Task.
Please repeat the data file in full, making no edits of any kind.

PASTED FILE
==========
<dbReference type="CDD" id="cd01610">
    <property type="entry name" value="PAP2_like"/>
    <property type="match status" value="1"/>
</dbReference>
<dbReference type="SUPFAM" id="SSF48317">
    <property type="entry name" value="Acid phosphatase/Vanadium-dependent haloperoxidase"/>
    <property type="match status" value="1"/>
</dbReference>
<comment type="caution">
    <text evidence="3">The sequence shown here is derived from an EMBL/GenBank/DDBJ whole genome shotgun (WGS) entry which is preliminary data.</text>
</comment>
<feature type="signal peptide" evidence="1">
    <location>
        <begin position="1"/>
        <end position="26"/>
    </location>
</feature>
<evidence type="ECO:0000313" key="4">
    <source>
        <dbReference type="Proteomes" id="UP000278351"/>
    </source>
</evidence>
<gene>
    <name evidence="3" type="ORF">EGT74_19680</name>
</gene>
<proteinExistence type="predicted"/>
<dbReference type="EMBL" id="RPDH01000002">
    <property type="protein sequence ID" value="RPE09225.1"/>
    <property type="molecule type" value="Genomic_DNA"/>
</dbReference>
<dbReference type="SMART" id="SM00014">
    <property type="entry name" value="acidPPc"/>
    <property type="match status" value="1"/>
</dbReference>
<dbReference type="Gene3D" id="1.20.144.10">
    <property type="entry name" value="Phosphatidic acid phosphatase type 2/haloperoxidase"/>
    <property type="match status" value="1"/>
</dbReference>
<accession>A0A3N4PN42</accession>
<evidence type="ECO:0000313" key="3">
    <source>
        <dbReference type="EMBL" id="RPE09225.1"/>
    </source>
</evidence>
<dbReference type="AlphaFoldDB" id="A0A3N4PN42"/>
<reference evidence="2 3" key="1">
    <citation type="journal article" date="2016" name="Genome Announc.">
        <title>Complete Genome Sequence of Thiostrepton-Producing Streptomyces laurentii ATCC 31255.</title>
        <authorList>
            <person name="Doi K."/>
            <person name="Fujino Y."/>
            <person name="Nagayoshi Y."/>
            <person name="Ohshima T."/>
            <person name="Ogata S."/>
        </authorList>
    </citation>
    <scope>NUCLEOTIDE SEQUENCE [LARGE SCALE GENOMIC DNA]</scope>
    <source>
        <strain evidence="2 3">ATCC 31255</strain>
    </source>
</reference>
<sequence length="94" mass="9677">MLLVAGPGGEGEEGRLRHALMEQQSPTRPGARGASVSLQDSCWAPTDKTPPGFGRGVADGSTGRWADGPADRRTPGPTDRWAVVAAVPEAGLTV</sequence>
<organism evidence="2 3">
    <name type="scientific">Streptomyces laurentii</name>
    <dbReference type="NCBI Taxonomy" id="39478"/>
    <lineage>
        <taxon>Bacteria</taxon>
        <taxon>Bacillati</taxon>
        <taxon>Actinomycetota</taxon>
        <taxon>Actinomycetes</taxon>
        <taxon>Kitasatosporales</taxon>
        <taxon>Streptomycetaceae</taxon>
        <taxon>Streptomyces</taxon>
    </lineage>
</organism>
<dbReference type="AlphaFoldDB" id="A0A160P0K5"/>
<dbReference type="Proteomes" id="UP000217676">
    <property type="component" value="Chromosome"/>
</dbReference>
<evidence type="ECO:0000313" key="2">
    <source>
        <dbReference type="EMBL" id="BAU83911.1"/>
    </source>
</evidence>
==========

<dbReference type="CDD" id="cd01610">
    <property type="entry name" value="PAP2_like"/>
    <property type="match status" value="1"/>
</dbReference>
<dbReference type="SUPFAM" id="SSF48317">
    <property type="entry name" value="Acid phosphatase/Vanadium-dependent haloperoxidase"/>
    <property type="match status" value="1"/>
</dbReference>
<comment type="caution">
    <text evidence="3">The sequence shown here is derived from an EMBL/GenBank/DDBJ whole genome shotgun (WGS) entry which is preliminary data.</text>
</comment>
<feature type="signal peptide" evidence="1">
    <location>
        <begin position="1"/>
        <end position="26"/>
    </location>
</feature>
<evidence type="ECO:0000313" key="4">
    <source>
        <dbReference type="Proteomes" id="UP000278351"/>
    </source>
</evidence>
<gene>
    <name evidence="3" type="ORF">EGT74_19680</name>
</gene>
<proteinExistence type="predicted"/>
<dbReference type="EMBL" id="RPDH01000002">
    <property type="protein sequence ID" value="RPE09225.1"/>
    <property type="molecule type" value="Genomic_DNA"/>
</dbReference>
<dbReference type="SMART" id="SM00014">
    <property type="entry name" value="acidPPc"/>
    <property type="match status" value="1"/>
</dbReference>
<dbReference type="Gene3D" id="1.20.144.10">
    <property type="entry name" value="Phosphatidic acid phosphatase type 2/haloperoxidase"/>
    <property type="match status" value="1"/>
</dbReference>
<accession>A0A3N4PN42</accession>
<evidence type="ECO:0000313" key="3">
    <source>
        <dbReference type="EMBL" id="RPE09225.1"/>
    </source>
</evidence>
<dbReference type="AlphaFoldDB" id="A0A3N4PN42"/>
<reference evidence="2 3" key="1">
    <citation type="journal article" date="2016" name="Genome Announc.">
        <title>Complete Genome Sequence of Thiostrepton-Producing Streptomyces laurentii ATCC 31255.</title>
        <authorList>
            <person name="Doi K."/>
            <person name="Fujino Y."/>
            <person name="Nagayoshi Y."/>
            <person name="Ohshima T."/>
            <person name="Ogata S."/>
        </authorList>
    </citation>
    <scope>NUCLEOTIDE SEQUENCE [LARGE SCALE GENOMIC DNA]</scope>
    <source>
        <strain evidence="2 3">ATCC 31255</strain>
    </source>
</reference>
<sequence length="94" mass="9677">MLLVAGPGGEGEEGRLRHALMEQQSPTRPGARGASVSLQDSCWAPTDKTPPGFGRGVADGSTGRWADGPADRRTPGPTDRWAVVAAVPEAGLTV</sequence>
<organism evidence="2 3">
    <name type="scientific">Streptomyces laurentii</name>
    <dbReference type="NCBI Taxonomy" id="39478"/>
    <lineage>
        <taxon>Bacteria</taxon>
        <taxon>Bacillati</taxon>
        <taxon>Actinomycetota</taxon>
        <taxon>Actinomycetes</taxon>
        <taxon>Kitasatosporales</taxon>
        <taxon>Streptomycetaceae</taxon>
        <taxon>Streptomyces</taxon>
    </lineage>
</organism>
<dbReference type="AlphaFoldDB" id="A0A160P0K5"/>
<dbReference type="Proteomes" id="UP000217676">
    <property type="component" value="Chromosome"/>
</dbReference>
<evidence type="ECO:0000313" key="2">
    <source>
        <dbReference type="EMBL" id="BAU83911.1"/>
    </source>
</evidence>